Patrick

Episode 18 – The Year 1893

For most historians if you mention Chicago and the year 1893, they will immediately think of the World’s Colombian Exposition. However, there was much more going on in Chicago during that year that still resonates today. Beyond the excitement surrounding the Fair, 1893 was pivotal for the many new contributions, innovations, and changes that impacted the city and beyond. Many Chicago institutions we know today are tied to or originated during that year. A short list would include the first Chicago Cubs stadium, the tamale, the hot dog, Wrigley chewing gum, and much more.

This monumental year holds many interesting stories well beyond the White City as a backdrop that was in direct contrast with Chicago’s work-a-day world, some would call “Gray City.” Join us in this episode for the extraordinary changes and important events of 1893, as we speak with historian and author Joe Gustaitis to set the scene for an upcoming episode focused on the Colombian Exposition and the White City.

Links to Research and Historic Sources:

Episode 5: Missing at Death’s Door

Our examination of René-Robert Cavelier, Sieur de La Salle continues in this episode, as we follow the progress of the 1976-77 La Salle II Expedition, which ran into rough weather in Door County, Wisconsin and plot their progress as winter forces the crew out of their canoes to walk or portage the frozen rivers and roads, as they try to make it to the Mississippi. Author Lorraine Boissoneault shares her insights from her book The Last Voyageurs and we interview Reid & Ken Lewis who organized this epic reenactment and and Rich Gross who was part of the crew on this trek seeking the Gulf of Mexico.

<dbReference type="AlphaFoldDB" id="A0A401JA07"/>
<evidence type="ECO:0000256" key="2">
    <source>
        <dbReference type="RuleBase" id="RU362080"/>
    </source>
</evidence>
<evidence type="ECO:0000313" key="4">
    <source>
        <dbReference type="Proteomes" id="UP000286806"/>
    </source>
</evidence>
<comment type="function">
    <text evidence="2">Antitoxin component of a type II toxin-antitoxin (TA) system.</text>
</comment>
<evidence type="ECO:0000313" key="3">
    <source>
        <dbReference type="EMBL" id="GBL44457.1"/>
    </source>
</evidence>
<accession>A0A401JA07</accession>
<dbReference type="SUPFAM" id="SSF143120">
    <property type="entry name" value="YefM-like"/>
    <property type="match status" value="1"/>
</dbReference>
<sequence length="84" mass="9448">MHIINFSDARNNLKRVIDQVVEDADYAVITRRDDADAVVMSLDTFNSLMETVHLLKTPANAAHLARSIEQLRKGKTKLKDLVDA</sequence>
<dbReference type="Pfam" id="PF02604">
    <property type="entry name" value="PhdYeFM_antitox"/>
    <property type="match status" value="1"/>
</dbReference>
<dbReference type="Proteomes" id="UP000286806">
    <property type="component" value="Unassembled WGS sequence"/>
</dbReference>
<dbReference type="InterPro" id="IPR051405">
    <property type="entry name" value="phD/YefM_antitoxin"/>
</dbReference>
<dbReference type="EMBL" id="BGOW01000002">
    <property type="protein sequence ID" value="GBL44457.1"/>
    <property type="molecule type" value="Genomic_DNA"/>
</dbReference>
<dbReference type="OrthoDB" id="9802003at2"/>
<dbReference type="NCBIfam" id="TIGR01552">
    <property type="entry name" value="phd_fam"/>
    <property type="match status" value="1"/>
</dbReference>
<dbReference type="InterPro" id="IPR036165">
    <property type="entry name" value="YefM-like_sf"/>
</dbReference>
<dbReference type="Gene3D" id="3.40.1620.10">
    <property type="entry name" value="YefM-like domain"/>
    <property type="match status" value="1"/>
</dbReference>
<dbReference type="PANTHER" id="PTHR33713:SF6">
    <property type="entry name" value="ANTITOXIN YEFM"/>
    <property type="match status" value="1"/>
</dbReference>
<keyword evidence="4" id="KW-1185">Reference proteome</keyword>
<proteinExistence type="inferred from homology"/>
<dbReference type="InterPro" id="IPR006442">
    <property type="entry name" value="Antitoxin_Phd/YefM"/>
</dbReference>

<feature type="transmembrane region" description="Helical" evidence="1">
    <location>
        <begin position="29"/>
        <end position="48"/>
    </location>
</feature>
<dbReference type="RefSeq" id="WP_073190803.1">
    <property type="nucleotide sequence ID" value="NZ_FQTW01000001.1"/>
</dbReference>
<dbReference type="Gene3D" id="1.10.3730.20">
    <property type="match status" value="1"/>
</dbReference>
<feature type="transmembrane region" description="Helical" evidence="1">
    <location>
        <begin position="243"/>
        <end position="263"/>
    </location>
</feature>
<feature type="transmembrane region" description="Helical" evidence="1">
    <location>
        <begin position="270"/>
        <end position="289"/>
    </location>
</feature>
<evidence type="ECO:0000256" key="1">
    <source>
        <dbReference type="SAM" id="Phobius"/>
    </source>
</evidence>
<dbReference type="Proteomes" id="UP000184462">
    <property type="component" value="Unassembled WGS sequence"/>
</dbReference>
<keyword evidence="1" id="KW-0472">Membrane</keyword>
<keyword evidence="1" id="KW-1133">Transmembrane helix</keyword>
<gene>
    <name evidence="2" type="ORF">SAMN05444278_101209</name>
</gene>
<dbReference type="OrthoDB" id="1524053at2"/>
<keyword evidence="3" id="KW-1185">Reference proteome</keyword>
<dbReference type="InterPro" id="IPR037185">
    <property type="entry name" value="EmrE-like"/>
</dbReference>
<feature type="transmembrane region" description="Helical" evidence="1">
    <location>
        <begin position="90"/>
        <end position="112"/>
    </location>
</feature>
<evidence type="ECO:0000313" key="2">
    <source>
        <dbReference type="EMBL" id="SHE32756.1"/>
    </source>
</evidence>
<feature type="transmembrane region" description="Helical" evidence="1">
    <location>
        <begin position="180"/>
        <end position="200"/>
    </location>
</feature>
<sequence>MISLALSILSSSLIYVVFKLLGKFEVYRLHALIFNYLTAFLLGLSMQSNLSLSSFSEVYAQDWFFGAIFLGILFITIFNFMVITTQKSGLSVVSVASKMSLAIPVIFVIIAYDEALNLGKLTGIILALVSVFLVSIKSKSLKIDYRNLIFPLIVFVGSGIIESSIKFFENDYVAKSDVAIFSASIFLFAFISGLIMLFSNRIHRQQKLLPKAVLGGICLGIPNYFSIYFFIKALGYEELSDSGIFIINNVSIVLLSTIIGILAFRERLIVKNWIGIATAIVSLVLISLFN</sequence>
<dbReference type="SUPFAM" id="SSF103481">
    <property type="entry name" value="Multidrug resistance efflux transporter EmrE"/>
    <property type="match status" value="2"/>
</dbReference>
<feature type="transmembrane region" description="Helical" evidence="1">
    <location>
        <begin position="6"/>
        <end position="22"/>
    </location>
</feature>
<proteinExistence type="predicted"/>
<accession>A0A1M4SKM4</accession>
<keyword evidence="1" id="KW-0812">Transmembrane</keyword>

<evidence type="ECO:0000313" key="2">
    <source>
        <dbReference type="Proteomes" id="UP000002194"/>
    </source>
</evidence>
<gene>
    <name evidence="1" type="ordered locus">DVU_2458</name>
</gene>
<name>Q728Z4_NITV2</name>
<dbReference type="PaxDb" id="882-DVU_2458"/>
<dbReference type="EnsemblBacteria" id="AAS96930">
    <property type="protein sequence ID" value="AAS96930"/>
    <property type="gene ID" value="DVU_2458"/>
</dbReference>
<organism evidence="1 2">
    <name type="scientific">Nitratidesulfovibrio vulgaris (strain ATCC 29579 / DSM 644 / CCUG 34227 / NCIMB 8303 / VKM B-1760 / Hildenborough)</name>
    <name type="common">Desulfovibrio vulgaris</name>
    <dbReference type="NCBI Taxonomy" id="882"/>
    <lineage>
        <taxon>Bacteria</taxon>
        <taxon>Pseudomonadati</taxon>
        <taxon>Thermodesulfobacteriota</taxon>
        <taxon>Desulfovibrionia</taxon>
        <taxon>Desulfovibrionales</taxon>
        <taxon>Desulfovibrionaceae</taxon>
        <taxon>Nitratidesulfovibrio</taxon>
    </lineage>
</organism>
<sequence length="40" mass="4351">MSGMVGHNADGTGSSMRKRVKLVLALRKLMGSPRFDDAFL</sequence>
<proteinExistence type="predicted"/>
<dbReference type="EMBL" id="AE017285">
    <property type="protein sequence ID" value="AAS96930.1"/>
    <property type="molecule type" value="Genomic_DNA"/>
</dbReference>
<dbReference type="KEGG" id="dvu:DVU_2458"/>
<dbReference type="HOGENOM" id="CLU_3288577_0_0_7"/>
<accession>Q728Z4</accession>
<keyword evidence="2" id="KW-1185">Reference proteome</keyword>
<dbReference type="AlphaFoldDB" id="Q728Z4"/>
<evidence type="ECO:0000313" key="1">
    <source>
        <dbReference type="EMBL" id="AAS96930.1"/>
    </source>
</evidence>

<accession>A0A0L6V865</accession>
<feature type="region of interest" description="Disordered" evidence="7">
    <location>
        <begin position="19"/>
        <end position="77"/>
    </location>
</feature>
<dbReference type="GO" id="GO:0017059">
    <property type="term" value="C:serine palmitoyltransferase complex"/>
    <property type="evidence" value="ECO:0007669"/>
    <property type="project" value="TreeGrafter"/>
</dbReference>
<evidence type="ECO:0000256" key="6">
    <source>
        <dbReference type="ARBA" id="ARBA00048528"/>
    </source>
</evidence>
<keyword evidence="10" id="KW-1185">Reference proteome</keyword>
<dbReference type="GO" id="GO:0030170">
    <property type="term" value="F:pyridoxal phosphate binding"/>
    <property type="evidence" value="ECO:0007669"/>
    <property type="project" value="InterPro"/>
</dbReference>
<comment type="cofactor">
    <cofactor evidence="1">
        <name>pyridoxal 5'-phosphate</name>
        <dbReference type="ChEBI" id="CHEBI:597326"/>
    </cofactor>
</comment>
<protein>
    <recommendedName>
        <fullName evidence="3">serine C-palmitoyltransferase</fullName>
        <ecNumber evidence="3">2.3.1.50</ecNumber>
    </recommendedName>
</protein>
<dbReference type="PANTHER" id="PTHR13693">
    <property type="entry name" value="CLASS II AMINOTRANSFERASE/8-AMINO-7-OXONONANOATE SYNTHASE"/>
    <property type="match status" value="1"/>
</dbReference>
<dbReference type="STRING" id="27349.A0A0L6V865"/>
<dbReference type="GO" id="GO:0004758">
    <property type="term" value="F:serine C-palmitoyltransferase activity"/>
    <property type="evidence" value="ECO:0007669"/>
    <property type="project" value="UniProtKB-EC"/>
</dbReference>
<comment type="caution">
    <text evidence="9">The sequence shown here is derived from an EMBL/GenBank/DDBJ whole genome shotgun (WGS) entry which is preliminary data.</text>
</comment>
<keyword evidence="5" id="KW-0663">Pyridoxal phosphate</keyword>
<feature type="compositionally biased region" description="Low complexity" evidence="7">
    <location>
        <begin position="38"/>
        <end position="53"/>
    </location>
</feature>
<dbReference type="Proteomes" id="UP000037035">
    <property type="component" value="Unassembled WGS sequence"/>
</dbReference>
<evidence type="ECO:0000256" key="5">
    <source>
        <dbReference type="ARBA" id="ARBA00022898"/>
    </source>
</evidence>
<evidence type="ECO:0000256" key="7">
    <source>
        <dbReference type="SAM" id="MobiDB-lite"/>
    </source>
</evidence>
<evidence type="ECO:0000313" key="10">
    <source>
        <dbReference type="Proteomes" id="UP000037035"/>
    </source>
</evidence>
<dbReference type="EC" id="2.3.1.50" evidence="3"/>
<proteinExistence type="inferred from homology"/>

We also gained fascinating insights from our interview with veteran broadcaster Paul Meincke recounting his 2017 trip canoeing the Mississippi from its headwaters to the Gulf and the ever present dangers of paddling this river of commerce of America’s heartland.

Links to Research and History Documents

Episode 4: La Salle and the Voyageurs

The name La Salle is ubiquitous throughout the United States, with streets, parks, towns, universities, parishes, schools and even counties named for this French explorer. In this episode, “La Salle and the Voyageurs”, we examine the influence of La Salle, as well as interview Reid Lewis, the founder of a 1976-77 reenactment of La Salle’s second expedition journeying from Montreal to the Gulf of Mexico.  Rich Gross, a member of the crew tells us what it was like to canoe for 3,300 miles as an 18 year-old student, and we talk with Lorraine Boissoneault, the author of “The Last Voyageurs” about La Salle and this re-enactment of his voyage.

René Robert Cavelier, Sieur de La Salle is a larger then life figure, and so one cannot devote just one episode to him; this is the first of a two-part podcast on this giant of French and American history, who along with Jacque Marquette and Louis Jolliet, is in the Pantheon of French explorers who opened up the frontier of North America and traveled extensively on in the Great Lakes region

Links to Research and History Documents